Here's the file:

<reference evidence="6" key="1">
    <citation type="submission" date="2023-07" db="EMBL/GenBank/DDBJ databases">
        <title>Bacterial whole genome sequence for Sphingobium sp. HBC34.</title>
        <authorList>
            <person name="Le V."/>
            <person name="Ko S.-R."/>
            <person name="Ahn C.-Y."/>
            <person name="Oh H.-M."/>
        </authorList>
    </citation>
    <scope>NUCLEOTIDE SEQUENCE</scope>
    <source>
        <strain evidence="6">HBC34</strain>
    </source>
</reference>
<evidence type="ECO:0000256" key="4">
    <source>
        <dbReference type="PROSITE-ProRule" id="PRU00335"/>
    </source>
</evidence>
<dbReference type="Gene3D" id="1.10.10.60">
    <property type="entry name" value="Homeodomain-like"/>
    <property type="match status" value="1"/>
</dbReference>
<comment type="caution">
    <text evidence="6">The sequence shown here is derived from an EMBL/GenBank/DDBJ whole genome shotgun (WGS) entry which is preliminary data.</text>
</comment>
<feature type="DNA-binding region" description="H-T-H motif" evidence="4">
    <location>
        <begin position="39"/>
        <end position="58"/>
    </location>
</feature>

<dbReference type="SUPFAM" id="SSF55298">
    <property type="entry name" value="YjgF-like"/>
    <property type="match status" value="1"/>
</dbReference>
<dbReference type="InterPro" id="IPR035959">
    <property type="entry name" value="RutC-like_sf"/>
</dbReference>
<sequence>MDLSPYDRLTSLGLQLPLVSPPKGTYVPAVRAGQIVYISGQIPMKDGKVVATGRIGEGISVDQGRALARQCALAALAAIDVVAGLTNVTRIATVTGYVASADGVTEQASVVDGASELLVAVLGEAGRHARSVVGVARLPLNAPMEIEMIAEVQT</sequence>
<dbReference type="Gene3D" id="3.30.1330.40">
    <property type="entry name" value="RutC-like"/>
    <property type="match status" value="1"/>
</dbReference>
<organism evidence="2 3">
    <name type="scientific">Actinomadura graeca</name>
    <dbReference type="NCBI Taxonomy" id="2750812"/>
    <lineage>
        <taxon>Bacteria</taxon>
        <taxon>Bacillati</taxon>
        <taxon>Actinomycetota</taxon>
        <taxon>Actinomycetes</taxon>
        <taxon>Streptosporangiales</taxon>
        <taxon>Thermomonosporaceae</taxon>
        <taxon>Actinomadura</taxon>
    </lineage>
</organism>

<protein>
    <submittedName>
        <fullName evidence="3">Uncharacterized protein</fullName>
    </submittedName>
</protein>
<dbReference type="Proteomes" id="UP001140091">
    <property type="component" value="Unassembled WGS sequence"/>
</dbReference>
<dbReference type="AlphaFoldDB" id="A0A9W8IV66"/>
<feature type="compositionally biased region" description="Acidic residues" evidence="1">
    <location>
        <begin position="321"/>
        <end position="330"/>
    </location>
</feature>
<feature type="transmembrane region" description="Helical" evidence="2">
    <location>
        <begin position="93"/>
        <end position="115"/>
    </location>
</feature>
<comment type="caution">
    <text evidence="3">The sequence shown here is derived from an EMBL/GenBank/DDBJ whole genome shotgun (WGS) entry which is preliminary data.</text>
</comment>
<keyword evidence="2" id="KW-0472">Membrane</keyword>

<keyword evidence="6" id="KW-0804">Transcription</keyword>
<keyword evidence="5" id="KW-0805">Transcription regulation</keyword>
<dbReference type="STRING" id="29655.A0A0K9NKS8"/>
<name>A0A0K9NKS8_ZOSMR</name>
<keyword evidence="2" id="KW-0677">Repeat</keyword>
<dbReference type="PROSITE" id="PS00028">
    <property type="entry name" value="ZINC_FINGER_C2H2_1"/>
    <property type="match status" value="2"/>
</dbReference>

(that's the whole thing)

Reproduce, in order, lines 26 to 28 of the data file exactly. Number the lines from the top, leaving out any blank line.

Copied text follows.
    <text evidence="6">The sequence shown here is derived from an EMBL/GenBank/DDBJ whole genome shotgun (WGS) entry which is preliminary data.</text>
</comment>
<feature type="DNA-binding region" description="H-T-H motif" evidence="4">